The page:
The World Cup, like the Olympics, exemplifies the triumph of sportsmanship over conflict as a variable of the human condition. Unlike reversals in international politics, which can be contested hotly and lead even to war, the upsets at the ongoing Cup have been accepted with good grace by the losers. South Korea's win over Germany drew gasps of global disbelief but did not drive a wedge between soccer's East and West. Instead, it reiterated the nature of the global sport of football, where every competition levels the playing field anew for underdogs to undermine the sway of traditional stars, if they can.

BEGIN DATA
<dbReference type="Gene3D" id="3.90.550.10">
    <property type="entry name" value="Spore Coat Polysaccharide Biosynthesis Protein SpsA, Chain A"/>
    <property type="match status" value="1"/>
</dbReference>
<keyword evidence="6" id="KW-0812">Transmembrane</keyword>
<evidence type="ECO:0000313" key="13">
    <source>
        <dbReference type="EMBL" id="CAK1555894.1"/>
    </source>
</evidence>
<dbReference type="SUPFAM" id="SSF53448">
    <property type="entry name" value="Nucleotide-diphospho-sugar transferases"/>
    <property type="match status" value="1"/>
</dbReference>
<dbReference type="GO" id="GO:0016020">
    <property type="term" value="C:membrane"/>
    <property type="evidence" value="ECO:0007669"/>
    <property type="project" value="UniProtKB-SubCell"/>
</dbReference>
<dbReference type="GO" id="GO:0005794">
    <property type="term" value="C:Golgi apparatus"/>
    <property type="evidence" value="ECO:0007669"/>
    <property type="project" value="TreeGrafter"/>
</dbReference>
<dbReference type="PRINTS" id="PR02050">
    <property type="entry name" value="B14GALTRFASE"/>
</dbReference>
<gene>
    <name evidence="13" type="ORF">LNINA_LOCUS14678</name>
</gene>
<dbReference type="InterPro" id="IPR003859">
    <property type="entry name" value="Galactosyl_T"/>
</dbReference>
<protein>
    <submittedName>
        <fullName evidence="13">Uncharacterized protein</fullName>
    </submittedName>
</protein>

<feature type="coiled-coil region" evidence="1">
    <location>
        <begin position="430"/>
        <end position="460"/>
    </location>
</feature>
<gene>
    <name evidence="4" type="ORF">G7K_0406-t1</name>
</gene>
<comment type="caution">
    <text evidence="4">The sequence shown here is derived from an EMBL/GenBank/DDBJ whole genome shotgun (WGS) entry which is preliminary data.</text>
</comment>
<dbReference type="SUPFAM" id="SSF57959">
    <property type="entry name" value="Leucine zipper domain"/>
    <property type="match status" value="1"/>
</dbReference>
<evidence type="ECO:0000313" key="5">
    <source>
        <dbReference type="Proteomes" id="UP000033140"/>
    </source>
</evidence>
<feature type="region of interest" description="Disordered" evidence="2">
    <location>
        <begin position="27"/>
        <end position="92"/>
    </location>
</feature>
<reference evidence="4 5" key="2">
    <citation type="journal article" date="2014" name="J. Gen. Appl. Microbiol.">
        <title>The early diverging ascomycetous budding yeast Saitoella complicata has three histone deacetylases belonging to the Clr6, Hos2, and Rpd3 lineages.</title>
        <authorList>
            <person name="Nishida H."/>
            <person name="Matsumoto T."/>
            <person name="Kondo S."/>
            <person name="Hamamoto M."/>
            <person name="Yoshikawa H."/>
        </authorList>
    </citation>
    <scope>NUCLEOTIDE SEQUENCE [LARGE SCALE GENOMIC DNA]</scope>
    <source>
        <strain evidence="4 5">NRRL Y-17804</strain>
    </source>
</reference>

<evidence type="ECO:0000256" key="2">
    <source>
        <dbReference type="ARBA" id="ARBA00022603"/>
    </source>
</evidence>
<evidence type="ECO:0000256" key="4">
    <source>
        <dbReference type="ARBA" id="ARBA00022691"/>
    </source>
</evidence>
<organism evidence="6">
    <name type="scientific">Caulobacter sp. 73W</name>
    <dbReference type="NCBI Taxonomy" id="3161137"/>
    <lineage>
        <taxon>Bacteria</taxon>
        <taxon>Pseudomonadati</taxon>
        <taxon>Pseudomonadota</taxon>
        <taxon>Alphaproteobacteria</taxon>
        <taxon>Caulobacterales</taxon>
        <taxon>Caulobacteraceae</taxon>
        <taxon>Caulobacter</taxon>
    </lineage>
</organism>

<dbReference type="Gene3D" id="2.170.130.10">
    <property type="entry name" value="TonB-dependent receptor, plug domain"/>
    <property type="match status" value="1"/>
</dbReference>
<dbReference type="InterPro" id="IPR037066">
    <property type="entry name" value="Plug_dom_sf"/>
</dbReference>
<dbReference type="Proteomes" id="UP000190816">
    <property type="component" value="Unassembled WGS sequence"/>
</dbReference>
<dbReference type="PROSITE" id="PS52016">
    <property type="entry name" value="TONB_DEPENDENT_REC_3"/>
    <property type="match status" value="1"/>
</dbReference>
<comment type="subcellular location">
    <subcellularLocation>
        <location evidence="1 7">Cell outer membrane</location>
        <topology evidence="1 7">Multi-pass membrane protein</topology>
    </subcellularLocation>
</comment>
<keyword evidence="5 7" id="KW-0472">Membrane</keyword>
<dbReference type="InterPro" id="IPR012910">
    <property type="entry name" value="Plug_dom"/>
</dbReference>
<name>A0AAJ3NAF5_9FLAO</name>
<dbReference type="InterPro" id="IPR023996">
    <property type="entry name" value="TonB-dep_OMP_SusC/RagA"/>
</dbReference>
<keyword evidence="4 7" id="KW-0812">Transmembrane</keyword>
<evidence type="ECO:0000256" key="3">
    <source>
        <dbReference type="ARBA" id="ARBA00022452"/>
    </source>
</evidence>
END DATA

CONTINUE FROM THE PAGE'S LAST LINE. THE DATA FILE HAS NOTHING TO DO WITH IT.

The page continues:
In defeat, the stars of yesteryear who bowed out of the competition opened the path for rejuvenation, allowing a new and talented younger generation to dazzle and thrill audiences on the sport's biggest stage - and for some years to come too.